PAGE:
November also brought my grandparents 60th wedding anniversary. What a couple!

December allowed my me final opportunity to teach History vs. Hollywood at Willow Springs as I have passed this research paper on to our sophomore English teacher. It is certainly a joy to watch the students evaluate film as text and try to determine historical authenticity within. Some of the best presentations were on Apollo 13, A League of their Own, Good Morning, Vietnam, and Walk the Line. The way students present themselves when they know their information is fascinating. I like watching them explain things in which they truly feel as if they are the expert.

So, 2006, I enjoyed you.

2007, I look forward to you.

new year in the bahamas!!...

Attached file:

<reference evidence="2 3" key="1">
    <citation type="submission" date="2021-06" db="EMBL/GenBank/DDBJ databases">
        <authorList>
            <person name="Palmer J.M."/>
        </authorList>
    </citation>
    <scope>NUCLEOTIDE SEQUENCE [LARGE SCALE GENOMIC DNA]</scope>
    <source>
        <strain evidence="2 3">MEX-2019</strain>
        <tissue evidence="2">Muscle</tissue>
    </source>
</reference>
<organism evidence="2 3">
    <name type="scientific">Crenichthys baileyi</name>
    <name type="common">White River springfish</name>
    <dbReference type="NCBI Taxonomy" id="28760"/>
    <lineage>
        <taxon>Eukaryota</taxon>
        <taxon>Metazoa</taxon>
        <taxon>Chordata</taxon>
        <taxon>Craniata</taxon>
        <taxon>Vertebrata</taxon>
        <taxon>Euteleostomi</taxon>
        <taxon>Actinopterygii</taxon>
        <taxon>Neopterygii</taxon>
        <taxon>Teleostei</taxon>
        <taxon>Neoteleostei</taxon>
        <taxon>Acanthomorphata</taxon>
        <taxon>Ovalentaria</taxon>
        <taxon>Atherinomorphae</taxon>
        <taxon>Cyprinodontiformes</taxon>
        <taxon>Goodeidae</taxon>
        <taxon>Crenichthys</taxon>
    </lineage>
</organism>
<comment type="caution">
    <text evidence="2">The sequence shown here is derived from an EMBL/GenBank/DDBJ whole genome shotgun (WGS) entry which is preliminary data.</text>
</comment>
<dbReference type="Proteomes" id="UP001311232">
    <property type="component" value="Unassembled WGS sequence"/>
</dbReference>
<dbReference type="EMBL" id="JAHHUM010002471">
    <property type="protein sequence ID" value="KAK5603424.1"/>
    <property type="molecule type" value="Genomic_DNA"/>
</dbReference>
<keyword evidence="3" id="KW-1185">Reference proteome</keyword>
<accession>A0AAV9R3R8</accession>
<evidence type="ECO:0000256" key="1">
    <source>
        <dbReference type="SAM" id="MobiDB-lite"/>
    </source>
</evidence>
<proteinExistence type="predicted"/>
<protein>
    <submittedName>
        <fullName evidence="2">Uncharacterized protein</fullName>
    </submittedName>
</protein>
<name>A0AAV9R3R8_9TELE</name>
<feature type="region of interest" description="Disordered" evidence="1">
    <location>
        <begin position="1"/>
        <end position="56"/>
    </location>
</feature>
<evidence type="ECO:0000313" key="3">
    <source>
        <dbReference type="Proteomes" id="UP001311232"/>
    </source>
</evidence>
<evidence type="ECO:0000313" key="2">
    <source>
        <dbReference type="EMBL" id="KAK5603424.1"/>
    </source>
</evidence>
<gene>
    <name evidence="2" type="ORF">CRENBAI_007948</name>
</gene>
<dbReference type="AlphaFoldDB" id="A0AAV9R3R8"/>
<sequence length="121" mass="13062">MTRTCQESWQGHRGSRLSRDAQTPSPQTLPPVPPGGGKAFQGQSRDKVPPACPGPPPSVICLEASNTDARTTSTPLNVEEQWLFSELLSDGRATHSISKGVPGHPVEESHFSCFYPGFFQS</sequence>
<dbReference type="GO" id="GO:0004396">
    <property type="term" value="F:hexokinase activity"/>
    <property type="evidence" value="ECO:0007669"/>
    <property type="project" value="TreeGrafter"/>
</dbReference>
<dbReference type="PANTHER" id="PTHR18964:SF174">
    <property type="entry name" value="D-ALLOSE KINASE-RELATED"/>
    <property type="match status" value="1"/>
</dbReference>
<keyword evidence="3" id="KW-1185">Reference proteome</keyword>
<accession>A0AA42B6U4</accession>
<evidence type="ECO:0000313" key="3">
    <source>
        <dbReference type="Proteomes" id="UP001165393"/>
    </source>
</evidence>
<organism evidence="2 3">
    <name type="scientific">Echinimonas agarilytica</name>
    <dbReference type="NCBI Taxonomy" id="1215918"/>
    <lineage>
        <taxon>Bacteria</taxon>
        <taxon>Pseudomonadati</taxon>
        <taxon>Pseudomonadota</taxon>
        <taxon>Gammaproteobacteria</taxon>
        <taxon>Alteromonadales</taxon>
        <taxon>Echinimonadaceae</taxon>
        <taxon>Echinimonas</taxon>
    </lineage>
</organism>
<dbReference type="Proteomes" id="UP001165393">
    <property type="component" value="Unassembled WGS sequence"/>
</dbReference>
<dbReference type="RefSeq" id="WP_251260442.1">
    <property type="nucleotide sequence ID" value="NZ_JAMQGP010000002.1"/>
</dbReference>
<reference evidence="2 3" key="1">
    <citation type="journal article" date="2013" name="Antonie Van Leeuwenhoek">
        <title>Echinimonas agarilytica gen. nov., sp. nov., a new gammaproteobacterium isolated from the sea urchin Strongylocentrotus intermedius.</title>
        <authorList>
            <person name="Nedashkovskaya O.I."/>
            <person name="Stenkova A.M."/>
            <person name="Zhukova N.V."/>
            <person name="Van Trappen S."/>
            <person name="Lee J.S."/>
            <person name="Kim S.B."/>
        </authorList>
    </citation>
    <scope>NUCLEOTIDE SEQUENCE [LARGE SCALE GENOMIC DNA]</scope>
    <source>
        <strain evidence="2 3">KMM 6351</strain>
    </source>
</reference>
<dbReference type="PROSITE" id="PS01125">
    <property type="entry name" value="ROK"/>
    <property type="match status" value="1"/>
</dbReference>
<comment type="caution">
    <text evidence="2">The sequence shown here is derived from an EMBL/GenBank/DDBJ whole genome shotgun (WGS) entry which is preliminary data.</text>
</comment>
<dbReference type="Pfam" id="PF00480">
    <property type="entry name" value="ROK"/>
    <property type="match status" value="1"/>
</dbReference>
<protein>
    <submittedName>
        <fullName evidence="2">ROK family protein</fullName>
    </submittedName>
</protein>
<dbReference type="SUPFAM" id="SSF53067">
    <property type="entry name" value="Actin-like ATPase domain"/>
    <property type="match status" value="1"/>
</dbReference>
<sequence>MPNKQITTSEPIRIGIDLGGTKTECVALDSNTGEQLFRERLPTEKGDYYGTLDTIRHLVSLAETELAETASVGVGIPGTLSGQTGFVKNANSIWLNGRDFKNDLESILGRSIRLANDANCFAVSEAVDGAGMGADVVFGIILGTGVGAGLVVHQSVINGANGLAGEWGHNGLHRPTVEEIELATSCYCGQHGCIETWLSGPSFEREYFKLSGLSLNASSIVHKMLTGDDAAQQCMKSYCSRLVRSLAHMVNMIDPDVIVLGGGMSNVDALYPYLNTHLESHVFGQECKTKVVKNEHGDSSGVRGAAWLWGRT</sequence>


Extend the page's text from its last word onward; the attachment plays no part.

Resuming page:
What a great way to start 2007! The Caribbean Island Band rocked the boat until the wee hours of the morning. Champagne toast for all aboard and dancing ‘til the sun peeked over the horizon.

I started the first full day of the New Year napping to beat of the ocean waves on the twelfth deck of the Majesty of the Seas and relaxing in the spa, making for a luxurious afternoon!

Goals for this year??…?? Same as always…and they are still posted my fridge. Most of them come from Proverbs. (And I’m always reminded of 21st verse in chapter 19: People make plans, but only the Lord’s plans will happen.)

The Caribbean breeze blew away my heartache from 2006. It comforted my spirit with thoughts about things I want to do for my family, things I want to do for others, things I want to do for my students, and things I want to do in life.

Friday, January 5, 2007

sunkissed and relaxed...for a nominal fee

Eight: days of vacation
Seven: drinks by the pool (and on the beach)
Six: new friends from around the world
Five: rolls of film
Four: days of shopping in four cities
Three: books read
Two: spa treatments
One: relaxed teacher

All for a nominal fee.

I love that line and plan to use it often. Every time I checked into anything on my cruise, it was always followed by "...for a nominal fee."